There are two ways to react to the disappointment of not having a pensions bill in the Kings Speech.
The first is to let rip at the DWP and a process that has had the pensions industry engaging in a series of proposals, only to find the resource put the Government’s way has come to nothing.
Let’s not forget that the Mansion House reforms are about getting people better pensions. The Chancellor lf has told the public the Mansion House reform package could channel £50bn of new pension investment in the UK by 2030 and increase pensioner incomes by more than £1,000 a year for the average earner.
The second is to ask what can be done to further the undeniably good ideas behind the Mansion House reforms, within existing legislation.
Neither response is entirely satisfactory. There should be just anger at Government for embarking on a process that it was not prepared to see through. The Government chose 21 bills ahead of a pension bill including one to regulate pedicabs on City streets. That is a kick in the teeth to all concerned, including those who wrote the consultations, read the responses and issued the response documents.
The trust put in Government by those who engaged with it on the consultations that underwrote the Mansion House reforms was based on promises from the Treasury, DWP, DULUC and the City of London Mayor. Abusing that trust by delivering nothing back is a breach of trust. Laura Trott , as Pensions Minister, needs to restore that trust by delivering a credible “plan B”. There may be a Plan B in the Finance Bill that comes out of the Chancellor’s autumn statement but it will not address many of the issues the consultations addressed.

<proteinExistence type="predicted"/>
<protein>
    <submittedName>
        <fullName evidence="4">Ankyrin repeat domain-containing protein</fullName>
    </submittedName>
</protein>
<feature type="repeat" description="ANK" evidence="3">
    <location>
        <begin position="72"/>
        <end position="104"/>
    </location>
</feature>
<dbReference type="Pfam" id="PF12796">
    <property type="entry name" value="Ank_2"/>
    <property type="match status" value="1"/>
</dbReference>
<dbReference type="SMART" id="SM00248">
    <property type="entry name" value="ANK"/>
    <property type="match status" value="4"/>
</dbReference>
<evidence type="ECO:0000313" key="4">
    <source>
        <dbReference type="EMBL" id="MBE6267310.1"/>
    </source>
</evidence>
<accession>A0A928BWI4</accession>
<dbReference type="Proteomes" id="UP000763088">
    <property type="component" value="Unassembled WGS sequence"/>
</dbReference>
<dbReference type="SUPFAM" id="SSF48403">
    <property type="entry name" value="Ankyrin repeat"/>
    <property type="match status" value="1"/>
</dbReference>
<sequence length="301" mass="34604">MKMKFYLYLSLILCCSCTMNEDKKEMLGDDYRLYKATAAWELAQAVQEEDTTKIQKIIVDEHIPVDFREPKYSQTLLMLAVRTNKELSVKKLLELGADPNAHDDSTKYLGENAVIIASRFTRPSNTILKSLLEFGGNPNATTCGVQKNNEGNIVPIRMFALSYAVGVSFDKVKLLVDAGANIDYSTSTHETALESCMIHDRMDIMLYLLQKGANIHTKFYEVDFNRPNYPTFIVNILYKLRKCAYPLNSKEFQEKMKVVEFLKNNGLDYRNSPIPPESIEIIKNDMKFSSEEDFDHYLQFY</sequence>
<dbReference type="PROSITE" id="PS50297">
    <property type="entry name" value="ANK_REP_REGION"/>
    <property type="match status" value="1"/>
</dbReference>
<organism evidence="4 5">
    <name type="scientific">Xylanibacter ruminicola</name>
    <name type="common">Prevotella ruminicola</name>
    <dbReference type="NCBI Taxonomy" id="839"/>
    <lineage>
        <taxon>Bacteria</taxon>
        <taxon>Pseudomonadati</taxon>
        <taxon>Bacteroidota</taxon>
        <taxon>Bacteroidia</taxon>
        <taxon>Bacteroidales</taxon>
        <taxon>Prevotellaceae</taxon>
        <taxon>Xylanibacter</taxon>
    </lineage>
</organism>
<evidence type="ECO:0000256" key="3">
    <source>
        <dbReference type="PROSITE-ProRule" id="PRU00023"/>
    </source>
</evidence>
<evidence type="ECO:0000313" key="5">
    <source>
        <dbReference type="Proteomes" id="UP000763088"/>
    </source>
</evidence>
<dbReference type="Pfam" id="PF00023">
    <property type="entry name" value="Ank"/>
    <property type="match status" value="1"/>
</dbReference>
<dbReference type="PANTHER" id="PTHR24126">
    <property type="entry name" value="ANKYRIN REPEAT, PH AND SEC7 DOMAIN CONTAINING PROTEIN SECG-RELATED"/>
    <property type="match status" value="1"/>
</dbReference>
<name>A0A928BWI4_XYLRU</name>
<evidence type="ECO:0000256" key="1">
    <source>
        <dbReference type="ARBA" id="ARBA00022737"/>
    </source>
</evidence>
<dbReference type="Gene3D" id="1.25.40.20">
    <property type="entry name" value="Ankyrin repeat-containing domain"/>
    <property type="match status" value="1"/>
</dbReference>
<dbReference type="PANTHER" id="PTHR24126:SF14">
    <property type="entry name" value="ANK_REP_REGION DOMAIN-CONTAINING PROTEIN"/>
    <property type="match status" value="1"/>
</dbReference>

But we must also understand the political process and bow to it. The time for the sweeping reforms that the Mansion House promised was earlier in the political cycle. The impact of quantitative easing which dominated the economic landscape for most of the past 13 years was to suppress the progressive reforms around superfunds, CDC, VFM and consolidation (schemes and pots). Ironically it took the “blow-up” of LDI to crack the consensus around de-risking which had led us to the DB funding code and to the low-bar ambition of self-sufficiency or buy-out. Mansion House came too late.
“Pensions” has been defused as a political issue by the rise in gilt yields which has kept it out of the headlines for a year. The Government clearly did not want to introduce private pensions as a plank of party policy leading to an election. The public is more interested in the state pension , the state of the NHS (as it impacts long-term care), and the cost of an ageing nation to its youth.
This reading could suggest that rather than leading us up the garden path, Laura Trott and Mel Stride were themselves disappointed. I think this is a rather more credible reading of the situation. The Government has not got the luxury of time or of popular support. The Kings Speech smacked of shameless popularism, but what else could we expect? The King read his words with the enthusiasm of a man reading a resignation speech.